Today is Self-Injury Awareness Day (1 March) and York Ending Stigma Champion, Hazel has written the following blog post: 

I have spent most of my life hearing phrases like this, “it’s just a phase”, “they are doing it for attention”, “they are just trying to manipulate you”. The thing is I would be stood there hearing people say this stuff about those who undertake self-harm knowing none of what they said was true, but also being too scared of correcting them. How did I know it wasn’t true? Because I have undertaken self-harm for literally as long as I can remember.

 

“It’s just a phase”, “they are doing it for attention”, “they are just trying to manipulate you”

 

I am not sure when or why I first started to self-harm, I very vaguely remember when I learnt that the behaviour was “not normal” and that people who did it were judged and looked down upon, but I don’t actually remember starting. I am 34 now, and still self-harm (though far less than I used to do) and although I am a lot more open about my mental health now there are still many people in my life who are unaware of my self-harm.

 

“Not just teenage girls – “I am 34 now, and still self-harm.”

 

I have undertaken self-harm in various ways over the years, and for a variety of reasons. Sometimes my harming has been the result of psychosis symptoms, when I have delusions believing that I HAVE to harm myself to save others, other times it can be an expression of frustration or a type of self-punishment, a physical way to deal with the emotions that I struggle to cope with in any other way.

 

“It is really hard to explain self-harm to people without experience of it.”

 

It is really hard to explain self-harm to people without experience of it, I can fully understand how a person hurting themselves may seem difficult to understand or even imagine. The best way I can think of to explain it is like an itch. An itch is very hard to actually describe or explain, all we know for certain is when one happens you just have to scratch it, the more you try to ignore it the more it fights for your attention, and that it sort of how I experience self-harm urges. My levels of distress will grow and grow until my only solution will seem to be harming myself. I will try to distract and try to do other things, but like with an itch my mind and attention will be pulled back to the urge over and over again. Even during periods where I have not undertaken self-harm, and there have been a few where I have gone months without harming, this “itch” will still occur. I guess in a way the “itch” may never fully go away, but at times it can be easier to deal with or even ignore.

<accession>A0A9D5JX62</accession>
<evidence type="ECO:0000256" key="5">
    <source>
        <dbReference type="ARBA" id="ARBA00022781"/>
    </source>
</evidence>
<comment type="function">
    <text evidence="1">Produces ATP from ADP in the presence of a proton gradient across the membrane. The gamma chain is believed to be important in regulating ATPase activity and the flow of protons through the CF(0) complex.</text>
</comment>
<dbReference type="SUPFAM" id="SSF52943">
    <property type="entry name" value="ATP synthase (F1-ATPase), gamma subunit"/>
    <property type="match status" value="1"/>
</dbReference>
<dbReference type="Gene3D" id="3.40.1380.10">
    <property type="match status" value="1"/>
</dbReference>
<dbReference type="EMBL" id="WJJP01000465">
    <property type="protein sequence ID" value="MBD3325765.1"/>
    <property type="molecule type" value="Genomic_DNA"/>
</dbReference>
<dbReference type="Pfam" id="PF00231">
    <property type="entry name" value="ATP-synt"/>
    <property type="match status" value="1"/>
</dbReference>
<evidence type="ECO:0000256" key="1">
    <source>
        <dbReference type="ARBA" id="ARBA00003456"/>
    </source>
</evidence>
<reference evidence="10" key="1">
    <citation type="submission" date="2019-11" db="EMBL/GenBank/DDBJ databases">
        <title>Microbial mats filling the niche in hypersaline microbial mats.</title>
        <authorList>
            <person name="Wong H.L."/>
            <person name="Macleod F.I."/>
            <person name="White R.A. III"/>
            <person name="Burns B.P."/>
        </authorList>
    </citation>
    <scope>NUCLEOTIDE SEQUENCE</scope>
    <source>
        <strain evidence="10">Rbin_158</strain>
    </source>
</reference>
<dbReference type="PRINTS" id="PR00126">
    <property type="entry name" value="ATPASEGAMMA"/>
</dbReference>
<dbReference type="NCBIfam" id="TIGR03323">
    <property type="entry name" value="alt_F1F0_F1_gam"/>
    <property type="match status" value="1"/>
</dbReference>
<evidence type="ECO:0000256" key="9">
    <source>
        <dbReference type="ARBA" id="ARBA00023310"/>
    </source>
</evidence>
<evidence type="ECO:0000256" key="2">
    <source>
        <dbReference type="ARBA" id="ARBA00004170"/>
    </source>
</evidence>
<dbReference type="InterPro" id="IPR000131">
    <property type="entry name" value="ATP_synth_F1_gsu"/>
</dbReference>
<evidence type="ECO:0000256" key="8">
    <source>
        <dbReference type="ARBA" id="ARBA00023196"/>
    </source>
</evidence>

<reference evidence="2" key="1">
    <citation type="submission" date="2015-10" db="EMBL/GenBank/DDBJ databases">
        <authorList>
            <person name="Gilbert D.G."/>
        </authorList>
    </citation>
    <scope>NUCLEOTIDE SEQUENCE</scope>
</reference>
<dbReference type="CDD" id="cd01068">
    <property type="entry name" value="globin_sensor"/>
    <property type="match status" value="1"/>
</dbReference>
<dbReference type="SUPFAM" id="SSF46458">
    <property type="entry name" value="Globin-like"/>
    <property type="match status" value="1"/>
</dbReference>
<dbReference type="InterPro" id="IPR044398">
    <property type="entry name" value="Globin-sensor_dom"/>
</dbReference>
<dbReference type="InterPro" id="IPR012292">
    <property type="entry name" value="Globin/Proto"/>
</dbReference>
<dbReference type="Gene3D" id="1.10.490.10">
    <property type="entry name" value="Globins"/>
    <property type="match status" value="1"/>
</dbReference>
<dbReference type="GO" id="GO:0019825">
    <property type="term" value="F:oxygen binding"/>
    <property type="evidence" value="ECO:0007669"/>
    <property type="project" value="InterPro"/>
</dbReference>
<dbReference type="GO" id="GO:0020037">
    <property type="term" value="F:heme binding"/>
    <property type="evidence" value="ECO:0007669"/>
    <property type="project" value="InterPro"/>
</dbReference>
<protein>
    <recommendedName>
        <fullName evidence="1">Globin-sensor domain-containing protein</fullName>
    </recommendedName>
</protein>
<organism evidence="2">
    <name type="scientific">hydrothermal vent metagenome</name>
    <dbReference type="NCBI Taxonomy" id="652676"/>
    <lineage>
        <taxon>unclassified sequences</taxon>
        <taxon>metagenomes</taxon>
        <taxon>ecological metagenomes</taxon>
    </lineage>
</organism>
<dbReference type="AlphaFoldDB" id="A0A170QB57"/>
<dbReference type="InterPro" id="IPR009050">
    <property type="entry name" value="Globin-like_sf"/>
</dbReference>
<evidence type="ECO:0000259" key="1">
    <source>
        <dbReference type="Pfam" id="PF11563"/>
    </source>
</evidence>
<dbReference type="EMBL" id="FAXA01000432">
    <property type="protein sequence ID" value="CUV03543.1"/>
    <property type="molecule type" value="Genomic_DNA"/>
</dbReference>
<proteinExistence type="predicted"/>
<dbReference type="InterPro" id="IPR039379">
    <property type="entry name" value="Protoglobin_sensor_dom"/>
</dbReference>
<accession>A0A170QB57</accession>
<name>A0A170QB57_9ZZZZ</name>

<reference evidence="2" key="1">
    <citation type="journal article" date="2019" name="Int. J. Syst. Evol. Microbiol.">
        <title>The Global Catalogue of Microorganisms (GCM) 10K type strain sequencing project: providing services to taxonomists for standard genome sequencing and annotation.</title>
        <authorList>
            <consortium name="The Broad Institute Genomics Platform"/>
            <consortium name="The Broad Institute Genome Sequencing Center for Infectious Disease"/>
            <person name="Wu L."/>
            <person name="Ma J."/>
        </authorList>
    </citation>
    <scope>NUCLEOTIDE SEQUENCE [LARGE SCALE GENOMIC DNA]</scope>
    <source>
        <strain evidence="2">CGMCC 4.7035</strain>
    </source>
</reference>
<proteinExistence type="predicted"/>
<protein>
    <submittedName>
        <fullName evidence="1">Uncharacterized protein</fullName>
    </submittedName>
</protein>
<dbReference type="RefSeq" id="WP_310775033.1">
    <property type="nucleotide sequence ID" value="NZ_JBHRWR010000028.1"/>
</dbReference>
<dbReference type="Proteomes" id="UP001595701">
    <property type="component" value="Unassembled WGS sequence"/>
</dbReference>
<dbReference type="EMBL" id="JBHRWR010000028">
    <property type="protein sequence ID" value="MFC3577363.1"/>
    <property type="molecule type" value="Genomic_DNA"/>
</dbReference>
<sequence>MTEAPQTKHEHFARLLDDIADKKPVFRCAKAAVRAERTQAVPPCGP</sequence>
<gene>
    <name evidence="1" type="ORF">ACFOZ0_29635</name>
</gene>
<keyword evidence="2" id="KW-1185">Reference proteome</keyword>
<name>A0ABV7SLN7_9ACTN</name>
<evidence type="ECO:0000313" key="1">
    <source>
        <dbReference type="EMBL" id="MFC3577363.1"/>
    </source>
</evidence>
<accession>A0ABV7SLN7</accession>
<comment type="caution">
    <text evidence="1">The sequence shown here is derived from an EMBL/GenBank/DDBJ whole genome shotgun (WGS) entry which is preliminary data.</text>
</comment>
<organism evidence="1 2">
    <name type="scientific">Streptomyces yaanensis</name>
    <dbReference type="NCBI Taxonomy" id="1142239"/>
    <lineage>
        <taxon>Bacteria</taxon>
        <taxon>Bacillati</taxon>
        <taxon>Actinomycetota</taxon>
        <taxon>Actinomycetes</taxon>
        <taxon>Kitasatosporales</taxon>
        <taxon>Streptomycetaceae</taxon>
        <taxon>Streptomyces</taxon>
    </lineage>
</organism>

“I didn’t want to be seen as “weak”, “pathetic”, “attention seeking”, I was struggling and I wanted help but it just seemed safer to deal with it myself than it would be to risk asking for help and being judged so negatively.”

 

When I hear these myths bouncing around; “it’s a trend”, “they must like pain”, “they are just playing the victim”, I sort of get it, as I say it’s a really hard concept for people to understand. However, it also worries me. Back when I was younger and I heard these things being said it scared me. As much as I knew that these things were not true I also knew that this is how people would see me if they knew. I didn’t want to be seen as “weak”, “pathetic”, “attention seeking”, I was struggling and I wanted help but it just seemed safer to deal with it myself than it would be to risk asking for help and being judged so negatively. It worries and scares me that others may now be having these same fears, all because people don’t know the truth and so are judging us on these myths and stereotypes.

 

“I think it is important, for those of us who are able to cope with the potential backlash, to be open, to explain the realities, and debunk the myths.”

 

The reality is that if someone is undertaking self-harm they need help and support, self-harm is a serious issue, secrecy can fuel it, and the longer a person uses it the harder it can be to stop. This is why I think it is important for those of us who are able to cope with the potential backlash to be open, to explain the realities and debunk the myths, I hope that by doing this some of the stigma may be removed and some of the fear of being judged can be removed. I hope that one day people will be able to ask for help when they are struggling without the fears and anxieties about how they will be viewed or treated by others.

 

“…the spread of these negative judgements only serves to prevent people from getting the help they both need and deserve”

 

People who undertake self-harm do so in many different ways and for many different reasons, sweeping statements about us do no-one any good and the spread of these negative judgements only serves to prevent people from getting the help they both need and deserve. We need to move past these ideas and stereotypes and be willing to move forwards as a society in order to allow people to feel more able to get help, support, and just to feel less isolated and judged by this perceived need to hide.

Self–harm support in England
Harmless
Where to get help for self-harm – NHS (www.nhs.uk)
Mind Self-harm

York Ending Stigma

To find out more about our work and to join us to end mental health stigma in York, please refer to our website or email us on yes@yorkcvs.org.uk.

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